SOUTHWEST ASIA -- Enthusiasm: it's one of the intangible characteristics that separate Marines
from every other branch of service. Austere conditions, limited resources, and
daunting odds are reduced to nothing more than minor setbacks when put before a
group of Marines.
This is exactly the mindset shared by security force
Marines with Marine Wing Support Squadron 371 took to their latest range,
while deployed in Southwest Asia, August, 19, 2015.
"I'm not the type of person
who enjoys shooting in static positions at a fixed yard line," said Sgt.Torrence
Nelson, a platoon guide and weapons instructor with MWSS-371. "I think that it
lacks realism, and Marines lose interest in that. Shooting on the move and
engaging targets from multiple yard lines sparks interest within the Marines
because it forces them to have a more combat oriented mindset. It’s a more
accurate simulation of what they would be doing in an actual combat environment.
Taking all that into consideration, we decided to create this
Training and motivation go hand-in-hand for Nelson, a Las Vegas
native. Without both being present, he doesn't feel as if he is pushing Marines
to their limits.
“I try to apply a certain energy to things that helps to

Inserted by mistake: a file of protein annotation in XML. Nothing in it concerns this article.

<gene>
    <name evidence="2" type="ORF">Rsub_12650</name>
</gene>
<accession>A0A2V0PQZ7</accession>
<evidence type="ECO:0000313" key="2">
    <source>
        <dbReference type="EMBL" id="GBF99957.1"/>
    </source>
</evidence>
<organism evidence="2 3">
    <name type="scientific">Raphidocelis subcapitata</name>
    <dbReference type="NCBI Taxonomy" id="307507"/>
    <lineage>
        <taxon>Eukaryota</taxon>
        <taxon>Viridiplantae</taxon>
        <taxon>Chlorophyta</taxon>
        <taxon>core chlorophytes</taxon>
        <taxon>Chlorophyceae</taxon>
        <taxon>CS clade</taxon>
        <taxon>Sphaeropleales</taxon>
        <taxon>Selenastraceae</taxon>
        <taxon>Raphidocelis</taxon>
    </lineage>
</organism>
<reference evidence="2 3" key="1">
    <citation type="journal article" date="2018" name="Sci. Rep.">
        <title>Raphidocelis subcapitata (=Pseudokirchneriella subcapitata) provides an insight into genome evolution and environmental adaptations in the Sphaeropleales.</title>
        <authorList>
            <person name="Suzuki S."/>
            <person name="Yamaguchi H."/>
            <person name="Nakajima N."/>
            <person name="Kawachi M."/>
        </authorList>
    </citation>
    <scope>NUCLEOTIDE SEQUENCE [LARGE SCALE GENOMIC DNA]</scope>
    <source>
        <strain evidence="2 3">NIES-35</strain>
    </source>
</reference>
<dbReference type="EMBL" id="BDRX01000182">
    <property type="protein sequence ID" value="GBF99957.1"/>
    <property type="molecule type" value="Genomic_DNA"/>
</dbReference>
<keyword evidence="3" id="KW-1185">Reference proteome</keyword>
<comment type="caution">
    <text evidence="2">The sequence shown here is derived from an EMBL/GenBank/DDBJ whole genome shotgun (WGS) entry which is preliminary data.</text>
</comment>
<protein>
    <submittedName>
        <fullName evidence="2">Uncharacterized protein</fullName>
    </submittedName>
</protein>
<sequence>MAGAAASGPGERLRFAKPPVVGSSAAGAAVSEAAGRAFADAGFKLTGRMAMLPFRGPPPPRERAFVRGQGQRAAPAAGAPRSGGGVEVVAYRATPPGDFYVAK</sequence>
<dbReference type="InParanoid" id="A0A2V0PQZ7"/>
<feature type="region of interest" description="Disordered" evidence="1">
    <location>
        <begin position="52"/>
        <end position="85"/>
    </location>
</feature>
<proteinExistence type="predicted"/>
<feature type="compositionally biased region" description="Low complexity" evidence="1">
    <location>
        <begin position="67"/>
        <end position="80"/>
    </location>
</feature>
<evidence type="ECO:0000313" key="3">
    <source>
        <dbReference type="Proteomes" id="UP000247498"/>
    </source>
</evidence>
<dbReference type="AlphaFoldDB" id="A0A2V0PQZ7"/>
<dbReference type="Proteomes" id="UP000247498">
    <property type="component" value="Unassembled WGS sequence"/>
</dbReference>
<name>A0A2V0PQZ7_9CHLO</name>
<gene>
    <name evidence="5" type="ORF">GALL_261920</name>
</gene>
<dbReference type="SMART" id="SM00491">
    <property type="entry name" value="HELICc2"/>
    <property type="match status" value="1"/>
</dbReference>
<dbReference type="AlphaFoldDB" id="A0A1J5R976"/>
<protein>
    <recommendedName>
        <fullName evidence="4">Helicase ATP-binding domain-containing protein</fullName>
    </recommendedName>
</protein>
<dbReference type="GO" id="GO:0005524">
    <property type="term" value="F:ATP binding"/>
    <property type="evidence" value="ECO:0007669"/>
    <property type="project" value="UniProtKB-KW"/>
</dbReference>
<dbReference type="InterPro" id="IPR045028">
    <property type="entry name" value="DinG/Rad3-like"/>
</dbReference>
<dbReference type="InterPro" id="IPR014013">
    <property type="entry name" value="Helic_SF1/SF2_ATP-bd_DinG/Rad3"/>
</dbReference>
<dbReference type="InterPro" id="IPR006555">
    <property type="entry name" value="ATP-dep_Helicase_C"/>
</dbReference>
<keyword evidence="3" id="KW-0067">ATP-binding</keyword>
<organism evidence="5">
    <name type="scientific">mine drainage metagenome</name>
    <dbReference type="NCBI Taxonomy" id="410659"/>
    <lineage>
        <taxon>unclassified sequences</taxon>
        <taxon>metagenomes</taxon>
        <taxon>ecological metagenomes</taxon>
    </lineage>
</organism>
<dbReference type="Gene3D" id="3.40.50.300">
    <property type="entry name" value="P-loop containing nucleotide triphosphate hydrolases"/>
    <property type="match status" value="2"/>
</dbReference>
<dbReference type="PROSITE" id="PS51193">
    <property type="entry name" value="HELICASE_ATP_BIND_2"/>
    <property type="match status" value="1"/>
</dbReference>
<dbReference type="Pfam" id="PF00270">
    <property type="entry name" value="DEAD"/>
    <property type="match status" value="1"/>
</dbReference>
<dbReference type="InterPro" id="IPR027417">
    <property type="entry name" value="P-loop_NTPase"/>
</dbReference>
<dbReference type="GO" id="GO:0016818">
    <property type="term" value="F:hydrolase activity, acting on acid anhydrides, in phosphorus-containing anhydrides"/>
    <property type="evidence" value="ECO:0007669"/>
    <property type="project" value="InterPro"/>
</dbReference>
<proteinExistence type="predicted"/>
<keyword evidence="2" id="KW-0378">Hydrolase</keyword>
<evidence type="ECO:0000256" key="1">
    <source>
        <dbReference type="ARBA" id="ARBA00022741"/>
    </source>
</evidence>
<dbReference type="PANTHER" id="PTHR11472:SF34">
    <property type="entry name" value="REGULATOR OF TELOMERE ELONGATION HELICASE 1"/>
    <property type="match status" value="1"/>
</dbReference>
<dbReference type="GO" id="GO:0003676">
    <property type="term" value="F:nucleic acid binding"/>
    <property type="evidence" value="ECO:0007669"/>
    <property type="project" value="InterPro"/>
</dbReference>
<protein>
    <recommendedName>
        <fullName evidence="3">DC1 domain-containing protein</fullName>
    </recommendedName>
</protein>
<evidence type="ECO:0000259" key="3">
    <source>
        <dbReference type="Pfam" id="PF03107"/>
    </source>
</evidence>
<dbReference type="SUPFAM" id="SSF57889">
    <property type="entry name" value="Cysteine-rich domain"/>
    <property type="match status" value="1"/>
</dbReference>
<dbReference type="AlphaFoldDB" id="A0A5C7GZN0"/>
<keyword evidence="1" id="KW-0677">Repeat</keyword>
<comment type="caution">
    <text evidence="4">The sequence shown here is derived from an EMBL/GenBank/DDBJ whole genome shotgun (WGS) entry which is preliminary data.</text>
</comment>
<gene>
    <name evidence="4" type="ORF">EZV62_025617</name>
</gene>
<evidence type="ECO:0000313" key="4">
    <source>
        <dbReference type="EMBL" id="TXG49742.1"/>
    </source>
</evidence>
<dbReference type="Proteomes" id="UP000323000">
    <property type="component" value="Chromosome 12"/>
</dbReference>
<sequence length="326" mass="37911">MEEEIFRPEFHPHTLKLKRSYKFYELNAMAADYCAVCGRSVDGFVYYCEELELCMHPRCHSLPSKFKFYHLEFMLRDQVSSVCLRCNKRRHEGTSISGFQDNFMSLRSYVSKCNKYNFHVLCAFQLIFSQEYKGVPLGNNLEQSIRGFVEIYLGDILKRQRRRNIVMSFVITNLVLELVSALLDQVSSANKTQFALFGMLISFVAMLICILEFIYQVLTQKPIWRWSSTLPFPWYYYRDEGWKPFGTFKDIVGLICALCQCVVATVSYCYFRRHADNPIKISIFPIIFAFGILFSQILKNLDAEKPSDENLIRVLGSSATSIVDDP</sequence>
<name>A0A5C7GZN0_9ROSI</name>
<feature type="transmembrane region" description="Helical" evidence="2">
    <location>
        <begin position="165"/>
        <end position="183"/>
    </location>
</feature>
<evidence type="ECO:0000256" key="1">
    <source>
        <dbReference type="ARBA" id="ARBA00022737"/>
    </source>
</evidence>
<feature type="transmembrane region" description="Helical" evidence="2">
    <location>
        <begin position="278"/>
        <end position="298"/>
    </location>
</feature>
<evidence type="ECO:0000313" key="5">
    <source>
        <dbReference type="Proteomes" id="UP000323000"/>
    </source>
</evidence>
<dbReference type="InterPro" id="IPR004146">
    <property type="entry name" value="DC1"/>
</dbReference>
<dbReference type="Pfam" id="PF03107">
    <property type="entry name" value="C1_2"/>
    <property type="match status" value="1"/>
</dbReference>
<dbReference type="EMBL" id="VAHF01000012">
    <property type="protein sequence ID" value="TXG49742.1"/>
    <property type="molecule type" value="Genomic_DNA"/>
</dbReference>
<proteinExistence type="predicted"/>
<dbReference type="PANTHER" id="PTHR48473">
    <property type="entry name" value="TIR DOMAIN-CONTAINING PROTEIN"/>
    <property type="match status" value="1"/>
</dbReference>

engage others. Without motivation, a Marine just becomes a body following
orders; with it comes strong bonds that help you to overcome nearly
Nelson's desire to train and inspire stems from his
understanding of the platoon plays in protecting Marines. He knows their efforts
make others successful. Nelson seeks to inspire them through actions and not
"Our mission as Security Forces is to protect Marines on our
base," said Nelson. "It really comes down to protecting military assets and
personnel. Standing post for hours every day becomes tedious. It becomes boring.
And, we don't want Marines to lose sight of what they are here for. Marines
perform not because they’re told to, but because they see value in it. That
creates better results 10 times out of 10. "
The platoon’s enthusiasm is
easily mirrored in the security force Marines. Although they were drenched in
sweat and the sweltering heat continued to climb, none of it seemed to hinder
"You have to have enthusiasm while out here," said
Lance Cpl. Ethan Johnston, a security force Marine with MWSS 371. "If you don't you
aren't going to sound off and you’re not going to be in the moment. Staying
fully aware of what you are doing is important no matter what. Even if it’s just
training you need to be fully engaged with what you do or you won't be
Understanding what inspires people is just as important as
understanding what you are teaching them to accomplish, says Nelson. Once Nelson
discovered the right ingredients for success, he made sure to apply it
everywhere he could.
"It's an overwhelmingly good feeling knowing that we
play such an important role out here," said Nelson. “Knowing that what we do
prepares Marines to save lives, leaves me with a feeling that can't really be
described. At the end of day, I want the Marine out here to leave with
revitalized morale and a sense that what they do is important. We are doing what
needs to be done to protect those back home."